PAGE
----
The Sierra Club, the Surfrider Foundation and two coastal commissioners appealed the County's approval of CDP-2 to the California Coastal Commission (Commission). The appealing parties were concerned that the County had eliminated a valid existing easement condition imposed by CDP-1. The Commission accepted jurisdiction.
After hearing, the Commission determined that the easement condition contained in CDP-1 is permanent and binding on the landowner, and removal of the easement condition would violate the policy favoring public access to coastal resources. The Commission conditioned its permit on the implementation of the easement condition contained in CDP-1.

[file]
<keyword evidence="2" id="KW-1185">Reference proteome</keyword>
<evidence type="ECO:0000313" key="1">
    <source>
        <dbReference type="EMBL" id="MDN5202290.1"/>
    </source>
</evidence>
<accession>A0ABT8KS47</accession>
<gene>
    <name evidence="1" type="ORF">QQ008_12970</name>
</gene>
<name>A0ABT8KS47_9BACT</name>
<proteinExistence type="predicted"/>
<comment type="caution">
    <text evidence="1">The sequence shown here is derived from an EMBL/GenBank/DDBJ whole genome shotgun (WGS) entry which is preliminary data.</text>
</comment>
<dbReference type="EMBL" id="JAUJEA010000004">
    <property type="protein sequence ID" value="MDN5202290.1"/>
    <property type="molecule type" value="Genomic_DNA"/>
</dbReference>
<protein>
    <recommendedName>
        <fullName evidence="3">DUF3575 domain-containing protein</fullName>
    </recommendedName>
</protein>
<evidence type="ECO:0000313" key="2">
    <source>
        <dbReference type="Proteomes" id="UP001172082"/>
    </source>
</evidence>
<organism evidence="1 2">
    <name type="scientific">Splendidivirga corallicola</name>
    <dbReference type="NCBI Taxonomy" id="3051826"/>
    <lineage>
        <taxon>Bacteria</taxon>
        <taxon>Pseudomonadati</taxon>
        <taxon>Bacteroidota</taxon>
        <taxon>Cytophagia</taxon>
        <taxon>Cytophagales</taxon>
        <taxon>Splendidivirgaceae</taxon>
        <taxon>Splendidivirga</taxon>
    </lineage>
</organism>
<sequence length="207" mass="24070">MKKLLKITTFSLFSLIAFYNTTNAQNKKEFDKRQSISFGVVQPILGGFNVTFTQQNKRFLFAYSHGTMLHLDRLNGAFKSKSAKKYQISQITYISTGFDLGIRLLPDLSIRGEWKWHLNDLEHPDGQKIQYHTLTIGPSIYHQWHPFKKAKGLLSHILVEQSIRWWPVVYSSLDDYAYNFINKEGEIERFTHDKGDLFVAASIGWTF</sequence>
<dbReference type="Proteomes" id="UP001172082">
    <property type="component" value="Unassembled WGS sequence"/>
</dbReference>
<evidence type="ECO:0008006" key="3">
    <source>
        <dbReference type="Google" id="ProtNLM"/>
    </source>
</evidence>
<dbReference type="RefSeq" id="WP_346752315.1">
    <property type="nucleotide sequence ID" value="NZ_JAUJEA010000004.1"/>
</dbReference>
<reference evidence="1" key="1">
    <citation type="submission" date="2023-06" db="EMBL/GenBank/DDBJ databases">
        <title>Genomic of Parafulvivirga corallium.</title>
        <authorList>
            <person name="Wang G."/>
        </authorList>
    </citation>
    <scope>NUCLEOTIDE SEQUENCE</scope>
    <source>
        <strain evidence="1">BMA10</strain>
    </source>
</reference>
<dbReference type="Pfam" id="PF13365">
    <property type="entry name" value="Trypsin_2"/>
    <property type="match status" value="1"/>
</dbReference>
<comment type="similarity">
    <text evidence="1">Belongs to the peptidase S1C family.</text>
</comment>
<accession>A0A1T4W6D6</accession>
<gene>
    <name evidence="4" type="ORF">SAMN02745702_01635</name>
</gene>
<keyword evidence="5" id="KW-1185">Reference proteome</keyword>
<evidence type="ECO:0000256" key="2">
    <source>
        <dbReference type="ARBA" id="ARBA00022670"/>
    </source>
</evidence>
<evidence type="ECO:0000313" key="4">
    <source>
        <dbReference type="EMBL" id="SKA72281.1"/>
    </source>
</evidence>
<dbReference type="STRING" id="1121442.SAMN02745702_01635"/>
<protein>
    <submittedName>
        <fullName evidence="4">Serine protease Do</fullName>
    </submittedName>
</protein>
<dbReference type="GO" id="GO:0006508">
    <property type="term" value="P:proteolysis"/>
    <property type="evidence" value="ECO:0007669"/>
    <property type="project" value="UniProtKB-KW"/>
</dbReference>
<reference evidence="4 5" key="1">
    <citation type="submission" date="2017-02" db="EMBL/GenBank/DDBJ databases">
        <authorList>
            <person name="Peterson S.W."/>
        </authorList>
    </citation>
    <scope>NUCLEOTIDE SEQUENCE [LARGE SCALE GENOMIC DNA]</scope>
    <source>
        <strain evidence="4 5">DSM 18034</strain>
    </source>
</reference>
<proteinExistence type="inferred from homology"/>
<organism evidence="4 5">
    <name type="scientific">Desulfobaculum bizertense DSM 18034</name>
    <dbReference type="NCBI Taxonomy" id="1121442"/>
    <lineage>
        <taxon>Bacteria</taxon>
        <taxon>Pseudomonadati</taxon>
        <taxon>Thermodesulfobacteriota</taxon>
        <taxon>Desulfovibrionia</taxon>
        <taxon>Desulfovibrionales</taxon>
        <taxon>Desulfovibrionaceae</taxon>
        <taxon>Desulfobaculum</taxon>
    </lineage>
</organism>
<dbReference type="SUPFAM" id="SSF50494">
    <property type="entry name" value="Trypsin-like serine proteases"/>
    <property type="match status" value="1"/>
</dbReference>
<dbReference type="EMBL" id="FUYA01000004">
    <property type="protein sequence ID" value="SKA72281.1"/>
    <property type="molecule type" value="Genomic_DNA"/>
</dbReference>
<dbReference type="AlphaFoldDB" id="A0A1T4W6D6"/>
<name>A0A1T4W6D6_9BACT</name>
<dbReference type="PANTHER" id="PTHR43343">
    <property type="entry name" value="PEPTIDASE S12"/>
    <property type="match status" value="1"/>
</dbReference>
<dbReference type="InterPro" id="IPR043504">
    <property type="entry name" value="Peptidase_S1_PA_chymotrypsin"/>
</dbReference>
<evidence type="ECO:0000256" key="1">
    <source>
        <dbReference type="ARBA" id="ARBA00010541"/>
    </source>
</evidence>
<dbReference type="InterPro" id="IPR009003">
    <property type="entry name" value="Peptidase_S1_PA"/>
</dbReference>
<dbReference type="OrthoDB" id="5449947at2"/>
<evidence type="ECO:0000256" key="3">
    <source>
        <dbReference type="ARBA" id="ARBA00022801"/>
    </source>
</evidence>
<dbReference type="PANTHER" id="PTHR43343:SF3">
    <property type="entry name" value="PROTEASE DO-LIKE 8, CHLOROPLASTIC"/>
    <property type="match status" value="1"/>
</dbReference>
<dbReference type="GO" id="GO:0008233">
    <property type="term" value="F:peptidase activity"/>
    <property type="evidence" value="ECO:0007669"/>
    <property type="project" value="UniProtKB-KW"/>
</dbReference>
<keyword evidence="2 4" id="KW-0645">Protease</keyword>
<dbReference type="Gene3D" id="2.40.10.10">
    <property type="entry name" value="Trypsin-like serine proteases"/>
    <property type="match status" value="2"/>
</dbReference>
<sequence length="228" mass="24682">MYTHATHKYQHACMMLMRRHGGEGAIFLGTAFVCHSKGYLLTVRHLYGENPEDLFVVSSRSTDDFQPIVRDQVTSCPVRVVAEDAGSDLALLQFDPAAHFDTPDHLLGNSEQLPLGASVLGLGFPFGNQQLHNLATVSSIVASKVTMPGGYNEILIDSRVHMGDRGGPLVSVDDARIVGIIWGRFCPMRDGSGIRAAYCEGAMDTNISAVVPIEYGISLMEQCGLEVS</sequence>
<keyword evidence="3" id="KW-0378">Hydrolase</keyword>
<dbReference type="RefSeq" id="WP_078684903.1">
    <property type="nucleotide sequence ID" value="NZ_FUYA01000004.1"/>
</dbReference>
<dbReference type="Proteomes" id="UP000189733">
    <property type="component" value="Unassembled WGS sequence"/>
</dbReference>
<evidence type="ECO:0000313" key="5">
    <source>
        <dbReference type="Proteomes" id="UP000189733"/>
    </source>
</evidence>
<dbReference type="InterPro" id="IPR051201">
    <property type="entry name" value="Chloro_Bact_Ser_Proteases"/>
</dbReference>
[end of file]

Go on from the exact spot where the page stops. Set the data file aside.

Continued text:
We review the Commission's decision for an abuse of discretion. (Code Civ. Proc., § 1094.5, subd. (b).) An abuse of discretion is established if the Commission has not proceeded in a manner required by law, the order or decision is not supported by the findings, or the findings are not supported by the evidence. (Ibid.) Where it is claimed the findings are not supported by the evidence, we must uphold the findings if they are supported by "substantial evidence in the light of the whole record." (Id., subd. (c).)